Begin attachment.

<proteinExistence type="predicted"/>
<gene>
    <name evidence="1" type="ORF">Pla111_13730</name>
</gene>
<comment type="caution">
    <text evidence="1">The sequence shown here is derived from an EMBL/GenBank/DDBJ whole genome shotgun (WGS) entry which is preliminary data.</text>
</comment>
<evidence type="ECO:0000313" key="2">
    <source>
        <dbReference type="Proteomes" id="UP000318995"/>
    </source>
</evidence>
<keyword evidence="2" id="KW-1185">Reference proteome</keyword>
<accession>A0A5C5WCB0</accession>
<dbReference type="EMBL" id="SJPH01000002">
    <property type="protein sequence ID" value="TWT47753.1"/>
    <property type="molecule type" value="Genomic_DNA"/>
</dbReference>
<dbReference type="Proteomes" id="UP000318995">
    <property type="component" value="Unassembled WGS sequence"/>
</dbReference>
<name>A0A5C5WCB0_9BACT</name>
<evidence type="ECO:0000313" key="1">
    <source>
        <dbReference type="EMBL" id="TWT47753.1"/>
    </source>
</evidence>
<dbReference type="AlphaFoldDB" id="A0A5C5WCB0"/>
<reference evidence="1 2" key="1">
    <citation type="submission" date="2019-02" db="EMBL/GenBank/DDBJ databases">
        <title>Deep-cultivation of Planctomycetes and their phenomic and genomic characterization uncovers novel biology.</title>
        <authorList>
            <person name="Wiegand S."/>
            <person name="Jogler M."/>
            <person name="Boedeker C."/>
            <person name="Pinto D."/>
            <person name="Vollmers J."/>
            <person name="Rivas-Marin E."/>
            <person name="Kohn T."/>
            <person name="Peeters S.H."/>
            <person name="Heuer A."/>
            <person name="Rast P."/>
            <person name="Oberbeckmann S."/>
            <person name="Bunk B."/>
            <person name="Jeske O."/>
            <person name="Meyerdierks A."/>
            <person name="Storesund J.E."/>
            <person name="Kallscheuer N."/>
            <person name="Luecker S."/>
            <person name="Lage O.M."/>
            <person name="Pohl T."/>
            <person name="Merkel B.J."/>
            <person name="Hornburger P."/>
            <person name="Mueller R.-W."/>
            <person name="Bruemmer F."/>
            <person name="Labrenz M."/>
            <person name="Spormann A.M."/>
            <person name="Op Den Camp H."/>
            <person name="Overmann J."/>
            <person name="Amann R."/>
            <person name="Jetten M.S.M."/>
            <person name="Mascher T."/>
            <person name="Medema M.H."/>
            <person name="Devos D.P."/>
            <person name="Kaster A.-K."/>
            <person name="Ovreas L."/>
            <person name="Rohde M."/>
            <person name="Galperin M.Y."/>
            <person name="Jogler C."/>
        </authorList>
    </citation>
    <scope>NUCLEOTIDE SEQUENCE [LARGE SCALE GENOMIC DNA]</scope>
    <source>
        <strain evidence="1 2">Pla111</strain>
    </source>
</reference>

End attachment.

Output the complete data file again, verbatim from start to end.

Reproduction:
<proteinExistence type="predicted"/>
<gene>
    <name evidence="1" type="ORF">Pla111_13730</name>
</gene>
<comment type="caution">
    <text evidence="1">The sequence shown here is derived from an EMBL/GenBank/DDBJ whole genome shotgun (WGS) entry which is preliminary data.</text>
</comment>
<evidence type="ECO:0000313" key="2">
    <source>
        <dbReference type="Proteomes" id="UP000318995"/>
    </source>
</evidence>
<keyword evidence="2" id="KW-1185">Reference proteome</keyword>
<accession>A0A5C5WCB0</accession>
<dbReference type="EMBL" id="SJPH01000002">
    <property type="protein sequence ID" value="TWT47753.1"/>
    <property type="molecule type" value="Genomic_DNA"/>
</dbReference>
<dbReference type="Proteomes" id="UP000318995">
    <property type="component" value="Unassembled WGS sequence"/>
</dbReference>
<name>A0A5C5WCB0_9BACT</name>
<evidence type="ECO:0000313" key="1">
    <source>
        <dbReference type="EMBL" id="TWT47753.1"/>
    </source>
</evidence>
<dbReference type="AlphaFoldDB" id="A0A5C5WCB0"/>
<reference evidence="1 2" key="1">
    <citation type="submission" date="2019-02" db="EMBL/GenBank/DDBJ databases">
        <title>Deep-cultivation of Planctomycetes and their phenomic and genomic characterization uncovers novel biology.</title>
        <authorList>
            <person name="Wiegand S."/>
            <person name="Jogler M."/>
            <person name="Boedeker C."/>
            <person name="Pinto D."/>
            <person name="Vollmers J."/>
            <person name="Rivas-Marin E."/>
            <person name="Kohn T."/>
            <person name="Peeters S.H."/>
            <person name="Heuer A."/>
            <person name="Rast P."/>
            <person name="Oberbeckmann S."/>
            <person name="Bunk B."/>
            <person name="Jeske O."/>
            <person name="Meyerdierks A."/>
            <person name="Storesund J.E."/>
            <person name="Kallscheuer N."/>
            <person name="Luecker S."/>
            <person name="Lage O.M."/>
            <person name="Pohl T."/>
            <person name="Merkel B.J."/>
            <person name="Hornburger P."/>
            <person name="Mueller R.-W."/>
            <person name="Bruemmer F."/>
            <person name="Labrenz M."/>
            <person name="Spormann A.M."/>
            <person name="Op Den Camp H."/>
            <person name="Overmann J."/>
            <person name="Amann R."/>
            <person name="Jetten M.S.M."/>
            <person name="Mascher T."/>
            <person name="Medema M.H."/>
            <person name="Devos D.P."/>
            <person name="Kaster A.-K."/>
            <person name="Ovreas L."/>
            <person name="Rohde M."/>
            <person name="Galperin M.Y."/>
            <person name="Jogler C."/>
        </authorList>
    </citation>
    <scope>NUCLEOTIDE SEQUENCE [LARGE SCALE GENOMIC DNA]</scope>
    <source>
        <strain evidence="1 2">Pla111</strain>
    </source>
</reference>